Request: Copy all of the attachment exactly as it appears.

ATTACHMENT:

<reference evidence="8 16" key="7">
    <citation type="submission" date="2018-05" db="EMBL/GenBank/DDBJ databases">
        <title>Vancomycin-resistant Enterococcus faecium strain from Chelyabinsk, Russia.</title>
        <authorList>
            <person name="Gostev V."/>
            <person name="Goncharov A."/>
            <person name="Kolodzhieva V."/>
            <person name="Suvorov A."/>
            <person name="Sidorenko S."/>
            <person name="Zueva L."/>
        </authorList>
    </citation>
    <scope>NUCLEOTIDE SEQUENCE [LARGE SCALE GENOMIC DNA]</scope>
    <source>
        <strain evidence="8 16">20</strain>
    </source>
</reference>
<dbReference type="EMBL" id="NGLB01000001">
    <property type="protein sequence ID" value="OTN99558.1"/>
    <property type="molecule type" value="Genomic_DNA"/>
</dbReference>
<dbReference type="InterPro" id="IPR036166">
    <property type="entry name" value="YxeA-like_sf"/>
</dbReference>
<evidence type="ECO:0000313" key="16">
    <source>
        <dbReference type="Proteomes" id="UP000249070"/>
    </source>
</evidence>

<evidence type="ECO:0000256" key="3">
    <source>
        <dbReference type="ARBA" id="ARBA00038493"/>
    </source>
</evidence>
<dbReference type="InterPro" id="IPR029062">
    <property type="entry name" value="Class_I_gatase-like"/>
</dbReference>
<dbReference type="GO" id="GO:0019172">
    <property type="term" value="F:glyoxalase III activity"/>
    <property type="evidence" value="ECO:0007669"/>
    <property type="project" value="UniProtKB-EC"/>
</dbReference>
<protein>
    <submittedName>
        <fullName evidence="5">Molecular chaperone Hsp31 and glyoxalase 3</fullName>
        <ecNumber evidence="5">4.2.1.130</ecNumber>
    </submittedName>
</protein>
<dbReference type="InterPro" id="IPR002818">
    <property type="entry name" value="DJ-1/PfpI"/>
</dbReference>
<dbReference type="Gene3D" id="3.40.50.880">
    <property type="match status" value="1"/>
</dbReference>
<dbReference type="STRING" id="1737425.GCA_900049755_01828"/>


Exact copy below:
<reference evidence="8 16" key="7">
    <citation type="submission" date="2018-05" db="EMBL/GenBank/DDBJ databases">
        <title>Vancomycin-resistant Enterococcus faecium strain from Chelyabinsk, Russia.</title>
        <authorList>
            <person name="Gostev V."/>
            <person name="Goncharov A."/>
            <person name="Kolodzhieva V."/>
            <person name="Suvorov A."/>
            <person name="Sidorenko S."/>
            <person name="Zueva L."/>
        </authorList>
    </citation>
    <scope>NUCLEOTIDE SEQUENCE [LARGE SCALE GENOMIC DNA]</scope>
    <source>
        <strain evidence="8 16">20</strain>
    </source>
</reference>
<dbReference type="EMBL" id="NGLB01000001">
    <property type="protein sequence ID" value="OTN99558.1"/>
    <property type="molecule type" value="Genomic_DNA"/>
</dbReference>
<dbReference type="InterPro" id="IPR036166">
    <property type="entry name" value="YxeA-like_sf"/>
</dbReference>
<evidence type="ECO:0000313" key="16">
    <source>
        <dbReference type="Proteomes" id="UP000249070"/>
    </source>
</evidence>

<evidence type="ECO:0000256" key="3">
    <source>
        <dbReference type="ARBA" id="ARBA00038493"/>
    </source>
</evidence>
<dbReference type="InterPro" id="IPR029062">
    <property type="entry name" value="Class_I_gatase-like"/>
</dbReference>
<dbReference type="GO" id="GO:0019172">
    <property type="term" value="F:glyoxalase III activity"/>
    <property type="evidence" value="ECO:0007669"/>
    <property type="project" value="UniProtKB-EC"/>
</dbReference>
<protein>
    <submittedName>
        <fullName evidence="5">Molecular chaperone Hsp31 and glyoxalase 3</fullName>
        <ecNumber evidence="5">4.2.1.130</ecNumber>
    </submittedName>
</protein>
<dbReference type="InterPro" id="IPR002818">
    <property type="entry name" value="DJ-1/PfpI"/>
</dbReference>
<dbReference type="Gene3D" id="3.40.50.880">
    <property type="match status" value="1"/>
</dbReference>
<dbReference type="STRING" id="1737425.GCA_900049755_01828"/>